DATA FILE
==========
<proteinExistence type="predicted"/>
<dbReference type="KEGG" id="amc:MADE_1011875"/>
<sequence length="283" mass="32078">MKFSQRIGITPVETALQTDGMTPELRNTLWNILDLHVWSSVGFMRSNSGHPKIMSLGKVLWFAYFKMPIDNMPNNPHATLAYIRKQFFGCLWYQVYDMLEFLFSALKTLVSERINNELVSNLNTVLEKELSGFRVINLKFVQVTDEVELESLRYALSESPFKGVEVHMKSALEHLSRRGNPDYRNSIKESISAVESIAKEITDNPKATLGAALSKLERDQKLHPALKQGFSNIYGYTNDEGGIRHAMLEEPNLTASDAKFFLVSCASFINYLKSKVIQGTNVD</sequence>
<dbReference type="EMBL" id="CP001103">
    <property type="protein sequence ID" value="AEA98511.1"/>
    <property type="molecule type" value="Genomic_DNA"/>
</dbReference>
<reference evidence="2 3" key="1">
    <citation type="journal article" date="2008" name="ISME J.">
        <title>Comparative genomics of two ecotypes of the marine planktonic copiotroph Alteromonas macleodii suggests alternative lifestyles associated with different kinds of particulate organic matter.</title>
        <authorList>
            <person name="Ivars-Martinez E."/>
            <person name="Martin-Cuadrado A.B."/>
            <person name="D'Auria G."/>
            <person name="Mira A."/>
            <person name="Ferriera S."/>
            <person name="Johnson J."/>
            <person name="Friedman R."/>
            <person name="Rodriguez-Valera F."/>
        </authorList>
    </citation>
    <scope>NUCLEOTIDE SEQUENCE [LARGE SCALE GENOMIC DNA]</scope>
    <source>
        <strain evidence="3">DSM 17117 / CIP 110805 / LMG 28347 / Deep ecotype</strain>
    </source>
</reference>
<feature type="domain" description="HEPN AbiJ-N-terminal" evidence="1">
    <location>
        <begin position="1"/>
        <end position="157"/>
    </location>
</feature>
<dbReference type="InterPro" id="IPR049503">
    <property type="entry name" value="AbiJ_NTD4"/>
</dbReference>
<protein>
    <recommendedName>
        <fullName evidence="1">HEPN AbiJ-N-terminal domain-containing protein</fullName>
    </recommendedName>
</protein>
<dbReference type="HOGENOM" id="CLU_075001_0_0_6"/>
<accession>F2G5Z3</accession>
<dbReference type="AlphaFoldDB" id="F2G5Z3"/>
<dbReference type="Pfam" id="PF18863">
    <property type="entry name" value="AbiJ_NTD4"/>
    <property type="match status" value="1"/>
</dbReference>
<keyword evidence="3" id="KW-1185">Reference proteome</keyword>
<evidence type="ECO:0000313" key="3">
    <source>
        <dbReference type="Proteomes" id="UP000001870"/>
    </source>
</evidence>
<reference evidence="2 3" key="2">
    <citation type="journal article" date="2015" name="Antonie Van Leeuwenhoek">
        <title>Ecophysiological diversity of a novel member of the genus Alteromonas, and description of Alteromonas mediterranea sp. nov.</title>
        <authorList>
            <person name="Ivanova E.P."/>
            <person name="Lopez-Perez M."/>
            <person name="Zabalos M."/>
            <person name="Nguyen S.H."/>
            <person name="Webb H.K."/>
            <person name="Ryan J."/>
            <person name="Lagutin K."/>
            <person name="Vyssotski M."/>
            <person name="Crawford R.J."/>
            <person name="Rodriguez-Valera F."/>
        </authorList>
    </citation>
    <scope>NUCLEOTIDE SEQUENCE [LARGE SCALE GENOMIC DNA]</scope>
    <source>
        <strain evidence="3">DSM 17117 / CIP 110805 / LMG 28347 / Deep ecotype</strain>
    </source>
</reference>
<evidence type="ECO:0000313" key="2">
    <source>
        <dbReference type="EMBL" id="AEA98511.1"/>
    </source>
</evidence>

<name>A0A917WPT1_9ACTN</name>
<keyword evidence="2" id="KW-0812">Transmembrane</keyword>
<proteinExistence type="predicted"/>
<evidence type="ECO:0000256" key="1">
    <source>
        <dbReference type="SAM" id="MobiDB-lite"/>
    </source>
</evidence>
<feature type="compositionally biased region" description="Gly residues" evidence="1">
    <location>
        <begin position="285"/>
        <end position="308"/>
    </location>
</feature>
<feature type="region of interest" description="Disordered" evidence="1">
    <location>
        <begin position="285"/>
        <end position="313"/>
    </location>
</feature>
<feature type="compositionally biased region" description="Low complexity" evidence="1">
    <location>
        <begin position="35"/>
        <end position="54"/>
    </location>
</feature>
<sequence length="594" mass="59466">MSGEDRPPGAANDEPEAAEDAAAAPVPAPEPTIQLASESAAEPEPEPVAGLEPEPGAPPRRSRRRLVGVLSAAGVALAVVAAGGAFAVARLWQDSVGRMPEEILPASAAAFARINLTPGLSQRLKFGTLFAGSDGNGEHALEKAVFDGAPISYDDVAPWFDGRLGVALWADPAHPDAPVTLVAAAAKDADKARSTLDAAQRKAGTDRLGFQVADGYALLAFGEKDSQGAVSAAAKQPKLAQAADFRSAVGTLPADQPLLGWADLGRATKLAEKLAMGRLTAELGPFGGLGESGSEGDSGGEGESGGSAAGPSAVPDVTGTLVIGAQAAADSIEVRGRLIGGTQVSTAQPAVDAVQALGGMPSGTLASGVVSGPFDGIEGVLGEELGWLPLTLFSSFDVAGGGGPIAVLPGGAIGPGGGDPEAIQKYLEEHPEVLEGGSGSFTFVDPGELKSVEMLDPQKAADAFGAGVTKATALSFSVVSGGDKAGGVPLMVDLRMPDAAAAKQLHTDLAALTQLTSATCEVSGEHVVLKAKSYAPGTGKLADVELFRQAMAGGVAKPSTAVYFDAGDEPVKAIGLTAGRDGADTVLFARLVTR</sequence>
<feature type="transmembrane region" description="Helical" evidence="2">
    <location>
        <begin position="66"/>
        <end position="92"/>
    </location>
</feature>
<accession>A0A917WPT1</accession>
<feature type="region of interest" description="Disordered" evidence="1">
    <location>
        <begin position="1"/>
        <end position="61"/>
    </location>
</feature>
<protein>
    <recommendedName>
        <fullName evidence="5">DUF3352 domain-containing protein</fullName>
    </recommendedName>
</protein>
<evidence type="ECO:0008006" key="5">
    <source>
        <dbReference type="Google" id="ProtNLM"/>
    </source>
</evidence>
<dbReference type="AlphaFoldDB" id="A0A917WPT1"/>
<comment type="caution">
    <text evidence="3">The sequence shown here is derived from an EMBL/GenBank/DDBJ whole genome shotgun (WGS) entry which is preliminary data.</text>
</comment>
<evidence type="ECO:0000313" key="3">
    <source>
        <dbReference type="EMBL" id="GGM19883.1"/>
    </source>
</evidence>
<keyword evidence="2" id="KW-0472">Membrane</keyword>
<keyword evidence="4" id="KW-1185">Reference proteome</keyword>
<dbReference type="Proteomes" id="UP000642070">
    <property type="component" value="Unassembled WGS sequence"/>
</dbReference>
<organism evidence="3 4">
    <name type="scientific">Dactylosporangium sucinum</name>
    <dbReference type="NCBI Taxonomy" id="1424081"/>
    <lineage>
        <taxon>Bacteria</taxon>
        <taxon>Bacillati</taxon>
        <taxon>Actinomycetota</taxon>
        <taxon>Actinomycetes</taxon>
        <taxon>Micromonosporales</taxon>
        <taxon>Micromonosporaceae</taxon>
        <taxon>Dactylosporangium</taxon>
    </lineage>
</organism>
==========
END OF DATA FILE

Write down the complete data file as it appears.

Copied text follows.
<proteinExistence type="predicted"/>
<dbReference type="KEGG" id="amc:MADE_1011875"/>
<sequence length="283" mass="32078">MKFSQRIGITPVETALQTDGMTPELRNTLWNILDLHVWSSVGFMRSNSGHPKIMSLGKVLWFAYFKMPIDNMPNNPHATLAYIRKQFFGCLWYQVYDMLEFLFSALKTLVSERINNELVSNLNTVLEKELSGFRVINLKFVQVTDEVELESLRYALSESPFKGVEVHMKSALEHLSRRGNPDYRNSIKESISAVESIAKEITDNPKATLGAALSKLERDQKLHPALKQGFSNIYGYTNDEGGIRHAMLEEPNLTASDAKFFLVSCASFINYLKSKVIQGTNVD</sequence>
<dbReference type="EMBL" id="CP001103">
    <property type="protein sequence ID" value="AEA98511.1"/>
    <property type="molecule type" value="Genomic_DNA"/>
</dbReference>
<reference evidence="2 3" key="1">
    <citation type="journal article" date="2008" name="ISME J.">
        <title>Comparative genomics of two ecotypes of the marine planktonic copiotroph Alteromonas macleodii suggests alternative lifestyles associated with different kinds of particulate organic matter.</title>
        <authorList>
            <person name="Ivars-Martinez E."/>
            <person name="Martin-Cuadrado A.B."/>
            <person name="D'Auria G."/>
            <person name="Mira A."/>
            <person name="Ferriera S."/>
            <person name="Johnson J."/>
            <person name="Friedman R."/>
            <person name="Rodriguez-Valera F."/>
        </authorList>
    </citation>
    <scope>NUCLEOTIDE SEQUENCE [LARGE SCALE GENOMIC DNA]</scope>
    <source>
        <strain evidence="3">DSM 17117 / CIP 110805 / LMG 28347 / Deep ecotype</strain>
    </source>
</reference>
<feature type="domain" description="HEPN AbiJ-N-terminal" evidence="1">
    <location>
        <begin position="1"/>
        <end position="157"/>
    </location>
</feature>
<dbReference type="InterPro" id="IPR049503">
    <property type="entry name" value="AbiJ_NTD4"/>
</dbReference>
<protein>
    <recommendedName>
        <fullName evidence="1">HEPN AbiJ-N-terminal domain-containing protein</fullName>
    </recommendedName>
</protein>
<dbReference type="HOGENOM" id="CLU_075001_0_0_6"/>
<accession>F2G5Z3</accession>
<dbReference type="AlphaFoldDB" id="F2G5Z3"/>
<dbReference type="Pfam" id="PF18863">
    <property type="entry name" value="AbiJ_NTD4"/>
    <property type="match status" value="1"/>
</dbReference>
<keyword evidence="3" id="KW-1185">Reference proteome</keyword>
<evidence type="ECO:0000313" key="3">
    <source>
        <dbReference type="Proteomes" id="UP000001870"/>
    </source>
</evidence>
<reference evidence="2 3" key="2">
    <citation type="journal article" date="2015" name="Antonie Van Leeuwenhoek">
        <title>Ecophysiological diversity of a novel member of the genus Alteromonas, and description of Alteromonas mediterranea sp. nov.</title>
        <authorList>
            <person name="Ivanova E.P."/>
            <person name="Lopez-Perez M."/>
            <person name="Zabalos M."/>
            <person name="Nguyen S.H."/>
            <person name="Webb H.K."/>
            <person name="Ryan J."/>
            <person name="Lagutin K."/>
            <person name="Vyssotski M."/>
            <person name="Crawford R.J."/>
            <person name="Rodriguez-Valera F."/>
        </authorList>
    </citation>
    <scope>NUCLEOTIDE SEQUENCE [LARGE SCALE GENOMIC DNA]</scope>
    <source>
        <strain evidence="3">DSM 17117 / CIP 110805 / LMG 28347 / Deep ecotype</strain>
    </source>
</reference>
<evidence type="ECO:0000313" key="2">
    <source>
        <dbReference type="EMBL" id="AEA98511.1"/>
    </source>
</evidence>

<name>A0A917WPT1_9ACTN</name>
<keyword evidence="2" id="KW-0812">Transmembrane</keyword>
<proteinExistence type="predicted"/>
<evidence type="ECO:0000256" key="1">
    <source>
        <dbReference type="SAM" id="MobiDB-lite"/>
    </source>
</evidence>
<feature type="compositionally biased region" description="Gly residues" evidence="1">
    <location>
        <begin position="285"/>
        <end position="308"/>
    </location>
</feature>
<feature type="region of interest" description="Disordered" evidence="1">
    <location>
        <begin position="285"/>
        <end position="313"/>
    </location>
</feature>
<feature type="compositionally biased region" description="Low complexity" evidence="1">
    <location>
        <begin position="35"/>
        <end position="54"/>
    </location>
</feature>
<sequence length="594" mass="59466">MSGEDRPPGAANDEPEAAEDAAAAPVPAPEPTIQLASESAAEPEPEPVAGLEPEPGAPPRRSRRRLVGVLSAAGVALAVVAAGGAFAVARLWQDSVGRMPEEILPASAAAFARINLTPGLSQRLKFGTLFAGSDGNGEHALEKAVFDGAPISYDDVAPWFDGRLGVALWADPAHPDAPVTLVAAAAKDADKARSTLDAAQRKAGTDRLGFQVADGYALLAFGEKDSQGAVSAAAKQPKLAQAADFRSAVGTLPADQPLLGWADLGRATKLAEKLAMGRLTAELGPFGGLGESGSEGDSGGEGESGGSAAGPSAVPDVTGTLVIGAQAAADSIEVRGRLIGGTQVSTAQPAVDAVQALGGMPSGTLASGVVSGPFDGIEGVLGEELGWLPLTLFSSFDVAGGGGPIAVLPGGAIGPGGGDPEAIQKYLEEHPEVLEGGSGSFTFVDPGELKSVEMLDPQKAADAFGAGVTKATALSFSVVSGGDKAGGVPLMVDLRMPDAAAAKQLHTDLAALTQLTSATCEVSGEHVVLKAKSYAPGTGKLADVELFRQAMAGGVAKPSTAVYFDAGDEPVKAIGLTAGRDGADTVLFARLVTR</sequence>
<feature type="transmembrane region" description="Helical" evidence="2">
    <location>
        <begin position="66"/>
        <end position="92"/>
    </location>
</feature>
<accession>A0A917WPT1</accession>
<feature type="region of interest" description="Disordered" evidence="1">
    <location>
        <begin position="1"/>
        <end position="61"/>
    </location>
</feature>
<protein>
    <recommendedName>
        <fullName evidence="5">DUF3352 domain-containing protein</fullName>
    </recommendedName>
</protein>
<evidence type="ECO:0008006" key="5">
    <source>
        <dbReference type="Google" id="ProtNLM"/>
    </source>
</evidence>
<dbReference type="AlphaFoldDB" id="A0A917WPT1"/>
<comment type="caution">
    <text evidence="3">The sequence shown here is derived from an EMBL/GenBank/DDBJ whole genome shotgun (WGS) entry which is preliminary data.</text>
</comment>
<evidence type="ECO:0000313" key="3">
    <source>
        <dbReference type="EMBL" id="GGM19883.1"/>
    </source>
</evidence>
<keyword evidence="2" id="KW-0472">Membrane</keyword>
<keyword evidence="4" id="KW-1185">Reference proteome</keyword>
<dbReference type="Proteomes" id="UP000642070">
    <property type="component" value="Unassembled WGS sequence"/>
</dbReference>
<organism evidence="3 4">
    <name type="scientific">Dactylosporangium sucinum</name>
    <dbReference type="NCBI Taxonomy" id="1424081"/>
    <lineage>
        <taxon>Bacteria</taxon>
        <taxon>Bacillati</taxon>
        <taxon>Actinomycetota</taxon>
        <taxon>Actinomycetes</taxon>
        <taxon>Micromonosporales</taxon>
        <taxon>Micromonosporaceae</taxon>
        <taxon>Dactylosporangium</taxon>
    </lineage>
</organism>